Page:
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November 2015


Dear Abbot Pennings,

“Who is the new Hugh Hall named after?”

Taylor Miller ’16


My dearest Taylor,

Ah, what a most excellent inquiry! Walking through campus today and reading the names of buildings both historic and brand new is a veritable trip through time. Whilst some building names duly honor those who significantly impacted or provided vital funds to enhance our lovely campus, others, such as Hugh Hall, owe their names to a much earlier time.

How fortunate that you would make such a query, as there are no doubt many throughout our extended college community who may be unaware of the origin of the name Hugh Hall, or, as the more formal name has been bestowed, Blessed Hugh of Fosse Hall.

A devout follower of Norbert and his ideal of a radical following of Christ, Hugh of Fosse is considered the organizer and first abbot general of the Premonstratensians. Under his direction and gentle guidance, our blessed order grew to more than 100 monasteries. Indeed, Hugh had an essential role in the development of the Norbertine order.

Although the name of this hall is new to campus, the building in which this hall exists is a space somewhat familiar to many of our students, particularly those from more recent years. Formerly St. Boniface Grade School, located on the corner of Grant and Fourth Streets just across from the former St. Boniface Church (now Dudley Birder Hall), the college leased the building for a time beginning in 1999. It served as home to multiple offices, storerooms, a conference room, kitchen, lounge area, a locker room and much more, including the service center for facilities and even our academic support services team before they found their new home in a renovated Todd Wehr Hall.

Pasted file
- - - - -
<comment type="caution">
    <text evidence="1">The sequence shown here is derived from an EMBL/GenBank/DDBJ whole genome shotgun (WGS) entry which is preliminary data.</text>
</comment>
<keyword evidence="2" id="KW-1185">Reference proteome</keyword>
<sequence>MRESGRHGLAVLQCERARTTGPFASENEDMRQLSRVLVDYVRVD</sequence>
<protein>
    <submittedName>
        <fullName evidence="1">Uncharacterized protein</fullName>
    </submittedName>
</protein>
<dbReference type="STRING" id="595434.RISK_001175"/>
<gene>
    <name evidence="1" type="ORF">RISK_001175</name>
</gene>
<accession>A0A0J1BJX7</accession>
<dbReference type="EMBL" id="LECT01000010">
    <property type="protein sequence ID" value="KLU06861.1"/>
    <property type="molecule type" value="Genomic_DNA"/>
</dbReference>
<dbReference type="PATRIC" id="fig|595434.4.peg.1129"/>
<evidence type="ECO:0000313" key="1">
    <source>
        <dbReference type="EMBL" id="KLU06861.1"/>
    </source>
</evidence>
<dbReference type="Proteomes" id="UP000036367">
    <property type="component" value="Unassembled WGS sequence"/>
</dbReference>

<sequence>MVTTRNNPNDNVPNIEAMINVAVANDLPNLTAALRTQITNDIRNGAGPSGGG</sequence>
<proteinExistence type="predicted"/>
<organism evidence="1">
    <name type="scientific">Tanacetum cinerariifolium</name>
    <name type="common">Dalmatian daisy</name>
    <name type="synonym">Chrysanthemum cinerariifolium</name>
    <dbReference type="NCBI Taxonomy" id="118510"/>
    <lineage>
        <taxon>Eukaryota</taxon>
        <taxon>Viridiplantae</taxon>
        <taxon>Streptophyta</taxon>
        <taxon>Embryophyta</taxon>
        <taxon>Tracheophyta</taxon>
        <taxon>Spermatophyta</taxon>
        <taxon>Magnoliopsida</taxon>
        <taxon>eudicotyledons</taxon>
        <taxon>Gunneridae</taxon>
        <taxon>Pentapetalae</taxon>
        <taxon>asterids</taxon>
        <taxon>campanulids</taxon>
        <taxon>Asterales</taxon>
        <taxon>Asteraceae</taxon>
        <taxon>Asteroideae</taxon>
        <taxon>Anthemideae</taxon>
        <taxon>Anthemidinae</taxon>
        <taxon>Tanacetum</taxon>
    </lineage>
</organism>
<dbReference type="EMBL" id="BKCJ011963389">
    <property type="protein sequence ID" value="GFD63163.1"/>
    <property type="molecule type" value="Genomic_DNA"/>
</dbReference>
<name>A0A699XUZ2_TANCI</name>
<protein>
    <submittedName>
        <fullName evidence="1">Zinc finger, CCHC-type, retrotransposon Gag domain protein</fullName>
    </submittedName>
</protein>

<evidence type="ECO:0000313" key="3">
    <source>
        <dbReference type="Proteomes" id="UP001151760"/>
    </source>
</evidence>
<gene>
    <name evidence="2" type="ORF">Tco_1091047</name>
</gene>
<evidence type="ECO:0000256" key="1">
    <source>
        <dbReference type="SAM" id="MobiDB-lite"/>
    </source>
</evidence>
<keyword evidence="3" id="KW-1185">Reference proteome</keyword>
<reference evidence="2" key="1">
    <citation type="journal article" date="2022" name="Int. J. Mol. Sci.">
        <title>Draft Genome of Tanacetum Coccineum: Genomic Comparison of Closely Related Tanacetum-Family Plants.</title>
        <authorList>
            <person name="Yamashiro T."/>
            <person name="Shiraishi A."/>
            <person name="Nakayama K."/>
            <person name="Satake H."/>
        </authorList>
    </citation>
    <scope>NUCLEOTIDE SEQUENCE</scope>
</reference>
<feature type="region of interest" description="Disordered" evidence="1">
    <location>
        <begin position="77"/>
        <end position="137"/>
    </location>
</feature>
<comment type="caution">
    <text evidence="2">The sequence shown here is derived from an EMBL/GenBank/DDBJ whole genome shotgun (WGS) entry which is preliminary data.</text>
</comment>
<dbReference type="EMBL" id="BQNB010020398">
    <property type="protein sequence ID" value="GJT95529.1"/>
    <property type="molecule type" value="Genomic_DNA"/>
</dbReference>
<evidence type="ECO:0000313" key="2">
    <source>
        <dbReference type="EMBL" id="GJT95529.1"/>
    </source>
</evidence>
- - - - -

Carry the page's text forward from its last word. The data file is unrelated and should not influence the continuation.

For a brief few years, the Wisconsin International School took up residence in this space, but it was destined to return to the college’s caretakers. In 2014, we were delighted to be able to purchase the facility, and renovated the space over the course of the past year.

In the lower level, one finds where the facilities service center has relocated itself. The space above has once again been renovated into living quarters for our junior and senior students. 

Our fine students who call this hall “home” may continue to share Norbert’s goal of peace and community to all they meet. And just as Hugh of Fosse helped develop and grow the Norbertine order, so, too, does our talented facilities staff help develop our lovely campus. In honor of this impeccably influential Norbertine, the college has appropriately selected a building that is certainly deserving of his namesake.

Responses to “Ask the Abbot” questions are penned by St. Norbert College staff in the name of Abbot Bernard Pennings, O.Praem., who founded St. Norbert College in 1898. 

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